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Lethbridge Herald Newspaper Archives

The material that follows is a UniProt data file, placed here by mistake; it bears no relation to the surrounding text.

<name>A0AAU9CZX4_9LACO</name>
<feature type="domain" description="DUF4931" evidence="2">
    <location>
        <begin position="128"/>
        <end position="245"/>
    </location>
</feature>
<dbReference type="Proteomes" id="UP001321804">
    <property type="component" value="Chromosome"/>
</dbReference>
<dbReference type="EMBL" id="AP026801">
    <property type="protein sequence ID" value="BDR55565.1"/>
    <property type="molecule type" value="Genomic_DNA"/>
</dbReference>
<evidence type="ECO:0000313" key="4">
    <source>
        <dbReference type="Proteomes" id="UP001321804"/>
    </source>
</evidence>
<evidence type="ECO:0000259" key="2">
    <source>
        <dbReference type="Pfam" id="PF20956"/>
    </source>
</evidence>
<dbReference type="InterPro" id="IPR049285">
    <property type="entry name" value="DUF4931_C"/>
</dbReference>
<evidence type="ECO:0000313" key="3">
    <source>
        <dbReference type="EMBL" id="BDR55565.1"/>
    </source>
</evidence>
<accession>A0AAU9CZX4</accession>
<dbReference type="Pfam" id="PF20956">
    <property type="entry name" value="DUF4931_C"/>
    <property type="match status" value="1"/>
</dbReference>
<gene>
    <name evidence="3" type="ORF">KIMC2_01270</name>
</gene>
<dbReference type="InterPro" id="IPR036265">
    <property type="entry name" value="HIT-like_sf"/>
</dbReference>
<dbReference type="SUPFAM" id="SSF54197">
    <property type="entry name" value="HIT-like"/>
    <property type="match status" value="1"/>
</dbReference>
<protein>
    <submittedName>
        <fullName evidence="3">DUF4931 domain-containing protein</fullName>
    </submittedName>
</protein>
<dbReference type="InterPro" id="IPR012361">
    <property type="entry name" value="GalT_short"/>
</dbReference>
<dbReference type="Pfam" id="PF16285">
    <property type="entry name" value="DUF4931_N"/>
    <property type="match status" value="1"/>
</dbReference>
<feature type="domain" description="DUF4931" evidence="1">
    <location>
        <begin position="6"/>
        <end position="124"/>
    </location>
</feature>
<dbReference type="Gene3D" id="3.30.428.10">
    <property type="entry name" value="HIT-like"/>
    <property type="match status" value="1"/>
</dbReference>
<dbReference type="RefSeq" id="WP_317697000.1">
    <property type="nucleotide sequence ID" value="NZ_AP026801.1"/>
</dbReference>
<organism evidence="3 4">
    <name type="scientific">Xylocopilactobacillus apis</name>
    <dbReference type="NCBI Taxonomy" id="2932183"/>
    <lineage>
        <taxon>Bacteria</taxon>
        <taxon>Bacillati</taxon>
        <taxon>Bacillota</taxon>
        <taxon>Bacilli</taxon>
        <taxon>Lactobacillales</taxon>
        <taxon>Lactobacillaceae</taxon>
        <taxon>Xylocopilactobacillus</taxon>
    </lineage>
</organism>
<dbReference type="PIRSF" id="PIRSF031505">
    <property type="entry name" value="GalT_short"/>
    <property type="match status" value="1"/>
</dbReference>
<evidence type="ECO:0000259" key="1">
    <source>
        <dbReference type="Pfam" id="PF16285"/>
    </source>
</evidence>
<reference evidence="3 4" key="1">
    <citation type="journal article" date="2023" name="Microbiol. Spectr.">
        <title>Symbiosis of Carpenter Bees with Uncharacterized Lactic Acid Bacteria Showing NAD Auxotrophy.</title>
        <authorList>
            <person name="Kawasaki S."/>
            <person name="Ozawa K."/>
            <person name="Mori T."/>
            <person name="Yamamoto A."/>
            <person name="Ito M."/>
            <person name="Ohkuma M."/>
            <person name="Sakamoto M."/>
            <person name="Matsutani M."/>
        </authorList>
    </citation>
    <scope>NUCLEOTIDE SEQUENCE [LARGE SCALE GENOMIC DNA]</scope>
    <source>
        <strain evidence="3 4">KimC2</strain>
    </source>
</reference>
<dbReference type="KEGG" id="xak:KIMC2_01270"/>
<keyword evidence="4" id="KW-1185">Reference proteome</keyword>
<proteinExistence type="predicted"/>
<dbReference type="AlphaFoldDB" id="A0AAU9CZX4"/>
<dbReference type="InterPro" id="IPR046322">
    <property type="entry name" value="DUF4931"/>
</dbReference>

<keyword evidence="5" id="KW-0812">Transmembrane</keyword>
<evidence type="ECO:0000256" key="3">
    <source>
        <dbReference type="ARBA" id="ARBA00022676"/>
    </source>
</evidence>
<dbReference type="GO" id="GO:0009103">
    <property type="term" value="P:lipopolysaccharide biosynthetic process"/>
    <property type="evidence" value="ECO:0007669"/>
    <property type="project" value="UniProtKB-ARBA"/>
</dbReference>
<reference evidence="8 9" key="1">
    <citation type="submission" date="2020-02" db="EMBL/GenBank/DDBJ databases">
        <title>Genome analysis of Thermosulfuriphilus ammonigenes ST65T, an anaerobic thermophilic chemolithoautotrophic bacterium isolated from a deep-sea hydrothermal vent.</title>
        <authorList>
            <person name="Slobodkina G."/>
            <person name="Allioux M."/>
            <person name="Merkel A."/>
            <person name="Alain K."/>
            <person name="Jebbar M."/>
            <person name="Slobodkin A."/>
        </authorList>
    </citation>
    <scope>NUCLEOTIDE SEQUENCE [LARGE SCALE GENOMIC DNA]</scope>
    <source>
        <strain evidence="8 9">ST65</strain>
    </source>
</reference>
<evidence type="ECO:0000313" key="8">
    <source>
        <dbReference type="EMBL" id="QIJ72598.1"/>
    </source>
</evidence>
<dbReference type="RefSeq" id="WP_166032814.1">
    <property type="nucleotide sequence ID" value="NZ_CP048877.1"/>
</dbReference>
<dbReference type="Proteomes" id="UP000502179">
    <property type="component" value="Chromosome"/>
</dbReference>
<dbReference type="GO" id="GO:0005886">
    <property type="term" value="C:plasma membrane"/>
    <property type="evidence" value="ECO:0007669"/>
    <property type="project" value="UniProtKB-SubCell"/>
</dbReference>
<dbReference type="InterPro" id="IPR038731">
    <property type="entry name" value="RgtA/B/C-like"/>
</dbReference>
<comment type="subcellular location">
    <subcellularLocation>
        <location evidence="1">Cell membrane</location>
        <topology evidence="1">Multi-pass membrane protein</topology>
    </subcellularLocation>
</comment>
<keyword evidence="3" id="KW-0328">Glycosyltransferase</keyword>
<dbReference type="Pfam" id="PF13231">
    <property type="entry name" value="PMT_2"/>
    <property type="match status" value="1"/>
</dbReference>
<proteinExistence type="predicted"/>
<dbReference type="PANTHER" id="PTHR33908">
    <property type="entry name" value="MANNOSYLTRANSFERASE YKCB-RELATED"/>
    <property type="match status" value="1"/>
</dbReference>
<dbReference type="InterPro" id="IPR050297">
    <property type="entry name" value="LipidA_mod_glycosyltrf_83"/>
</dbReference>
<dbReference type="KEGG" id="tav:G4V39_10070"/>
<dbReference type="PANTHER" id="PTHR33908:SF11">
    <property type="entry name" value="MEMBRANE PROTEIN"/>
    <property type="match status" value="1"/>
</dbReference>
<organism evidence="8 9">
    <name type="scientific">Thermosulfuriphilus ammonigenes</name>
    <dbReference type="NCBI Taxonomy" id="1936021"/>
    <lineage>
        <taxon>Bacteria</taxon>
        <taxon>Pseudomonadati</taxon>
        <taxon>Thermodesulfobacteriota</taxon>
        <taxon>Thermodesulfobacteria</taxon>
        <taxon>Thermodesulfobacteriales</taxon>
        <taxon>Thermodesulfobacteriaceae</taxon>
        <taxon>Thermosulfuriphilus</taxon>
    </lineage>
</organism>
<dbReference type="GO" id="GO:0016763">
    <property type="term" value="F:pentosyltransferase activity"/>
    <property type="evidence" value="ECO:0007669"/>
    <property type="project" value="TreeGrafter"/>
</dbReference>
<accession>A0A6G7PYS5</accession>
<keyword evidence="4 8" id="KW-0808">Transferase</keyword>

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Lethbridge Herald, The (Newspaper) - October 31, 1972, Lethbridge, Alberta Tuenloy, Oclobei 31, 1972 THE LETHBRIDGE HE-AID 13 Canadian Government Elevator here is alternate delivery point for south fly RIC SWIIIAKT of The Jlcralil Tlic Canadian Government E lev a t os' on the ca stern ed ge of Lethbridge is now designated as an alternate delivery point for farmers in southern Alber- ta. The 1.25-million bushel capac- ity terminal is accepting all grains from farmers. Recently a Calgary firm asked that flax purchased from farmers be de- livered through the storage fac- ility ant] this crop lias been the focus of attention at the term- inal. This means farmers who have no other place to haul grain on their quota book may take loads to the terminal elevator, Superin leiulent Jac k W ater- housc took the time to guide The Herald through tire monstrous facility, built in 1930. It is the newest terminal elevator in Can ada operated inland by the Ca- nadian Gram Commission. When reporier and photo- grapher arrived, a tnick was just in the process erf dumping a load of flax into one of the six unloading pits. This area is con- trolled hy Dan Bodell who said the area has a capacity for 70 truck unloads in a work day. The grain drops from the pit onto a long endless belt and moves to a leg or elevator ap- paratus made up of hundreds of buckets. The grain is lifted to (he top of the 200-foot elevator through the leg and into weigh- ing bins. From here, it is (lis- frj ii u ted t o the ri ght spot by gravity. During- this process, samples taken from the truck by Irwin McDonald, a sampler from the Canada department of agricul- ture inspection branch, are test- ed and a grade is assigned lo the grain. Also, it is determin- ed whether the grain is clean enough to be put directly into storage or whether- it must pass through the cleaners. In this instance, Irwin relay- ed the message to weighman Steve Coutts that tlvJ grain was clean. After weighing the grain on huge scates near the top of the elcvatcr, tin; right spout was selected to dump (he grain into. By use of an octopus appar- atus which has access to sev- Wheat Pool name change in MacLeod FORT MACLEOD (HNS) A! noon the Federal Grain ele- vator on J5th Street in Fort Mad cot.] look ed very norm a 1. Manager Greg Kesler was on duty, as usual. First deliveries of fall wheat and barley were being delivered. Scaffolding was being rifigcd on the cast side of the building. W t thi n a n hour t he sign was changed lo read Albert Wheat Pool, Fort Maclcod, By mid- afternoon the job was complet- ed and the crew of painters were gone. With the change over of own- ership, the Alberta Wheat Pool i.s now the largest buyer in Fort Mnclocd. Capacity is now 000 and increase from Mr. Kcsler said fall wheat and ryo is in and was of good quality. Spring wheat and bar- Icy is being The fanners using the Pool bad a bumper crop this year. There was no bail damage in the dis- trict and only minimal grass- hopper damage reported. eral bins and spouts, the weigh- man dumps the grain. Annexman Jim Dempster, one floor belov; the spout open- ing, starts a long emMess belt moving which takes the grain into the annex, an area with one million bushels of storage bins. Along the belt is a switching tuu't which takes the grain from the belt and pours it into one of the 90-foot deep pits selected by (he distributor. If the grain is not clean enough, instead of going from the weigh bins to the annex, it drops lo the cleajiers on the ground floor. Here cleanerman Syl Boc'h runs the grain over a series of fine screens. The grain drops back into a pit and the chaff, dirt and weeds fall inlo another area. The grain then goes back up to the top, i.s weighed again and then put into the annex. In distributor Bill Dick's of- fice there is a chart showing (he layout of the entire elevator, including alf' the hms. He keeps careful track of the number of, bushels and ttie type of grain in each one. He is in charge of the movement of all the grain in the elevator. FIRST LIPIZZAN BORN IN CANADA Palricia, on ll-year-old lipizzon mare birlh Po the first Lipizzan stallion Wednesday at Ronchland Recreation Limited, three miles oast of the joil on Ihe old Coaldale road. Owned by Allan Jarvie, ihe coil was sired by Neapolltano Oma, a slud in the American-Spanish Riding School in Myakka Cny, Florida. Mr. Jorvfo brought the mare to Canada 1 Vi months ago. He plans lo breea1 Potrrcia with Favory Sordro, Ihe first stallion lo be owned in western Canada. Bill Groenen phojo East Kootenay Steel Ltd result of growing industry East Kootenay Steel Lid. is an example of a business which grew up with industry and with the town of Sparwrxxl. H is a manufacturing and welding business which prim- arily serves Ihe needs of Kaiser Resources Lid. and Cominco. According lo Dclbcrt Cook, an employee, the company "will take any job which needs do- ing." Mr. Cook, who formerly work- for Kaiser, said the com- pany was formed when Ihe or- realized the need for a fabrication and installation business to serve the big indus- tries. 'Jlie fabrication work in- volves five full-time employees who make fillers for purifying and cleaning the systems for Kaiser Resources. It involves stretching a metal screening over a frame and applying a wooden outer surface. The fil- ters arc torn clown after use and the pnrts salvaged for fu- ture fillers. Mr. Cook said the company also docs a lot of blue print jobs which require a bid. Once the hid is accepted, the job is done and ttien the com- pany usually installs the finish- ed pnxluel. The ncwncs of the business is evident in the trailer used as an office and blue print plant. Here Ihe secretary takes calls and blue print jobs are calculated for a bid submission. The shop is 40 feet ny 83 feet. An addition of 24 feet by M feet is just being completed. II will be used as an employee facility with lunch room and showers for (he 25-man staff. Indicative of ihe work plans for Ihe company, on any major shutdowns at Kaiser Resources, the entire work force of the company are moved into action. One job was estimated to take one week hut the firm finished the job in one full day plus one eight-hour shifl. Employees have worked on Hie 100-ton trucks and recently completed a Ihrec-monlh job on Ihe walking crane which un- covers the coal in (he strip mining operation. of ivheat By DR. M. S. KALDY Food Scientist Lclhbriilgc Kescarch Station "Protein quality" is a term that has been used by miliers, bakers, farmers, research wo -kers, and other people in western Canada to describe the brcadmaking quality ot wheat. The word "quality" in this context aclu a lly refers to the effect the protein has on the size and texture of Ihe loaf of bread. In recen t years, how- ever, the attention of the public and research workers has been directed toward the importance of protein and nutrition. Here Iho term "protein quality" lias taken on a different meaning. And because it is not fully un- derstood the term is often mis- interp-eled. This new mearnng stresses (Hie concept that "protein qual- ify" is biological. This concept holds that the biological quality of a protein is the measure of (he efficiency with which pro- tein can provide for growth and maintenance of helath. It is de- termined by (he amino acid composition of Ihe protein and Hie efficiency of its utilization. Ideal or complete protein, such as that of an egg, has a balanced amino acidc pattern or composition. We call this a balanced amino acid pattern provides no additional growth when supplemented with other kinds of protein. There are 20 amino acids that are known to maintain the nitrogen equil- ibrium in the normal human adult. Eight of these amino acids are essential in our daily diet because they cannot be synthesized within the body. Sufficient nitrogen must, how- ever, also be ingested with the diet to synthesize the "non-es- sential" amino acids. Scientific investigations have shown that if egg protein is assigned a val- ue of 100 the corresponding val- ues for pork, beef, milk, pot- ato, soy flour, corn meal, wheat flour, and bean protein are 84, 80, 75, 71, 56, 55, 51, and 47, respectively. Consequently, to attain Ihe daily requirement of 45 grarr.s of ideal protein for a 155-pound man, the intake of food must be adjusted accord- ing to the quality of the food protein consumed, In the pi a nt science sect! on of the Lethbridge Research Sta- tion increasing attention Is be- ing given lo the biological as- pect of pro'.ein quality. Inten- sive studies have been made of the potato as a valuable source of high-quality protein. Now oiir attention has turned fo the field bean, crop that is increasing in importance in southern Al- berta. ;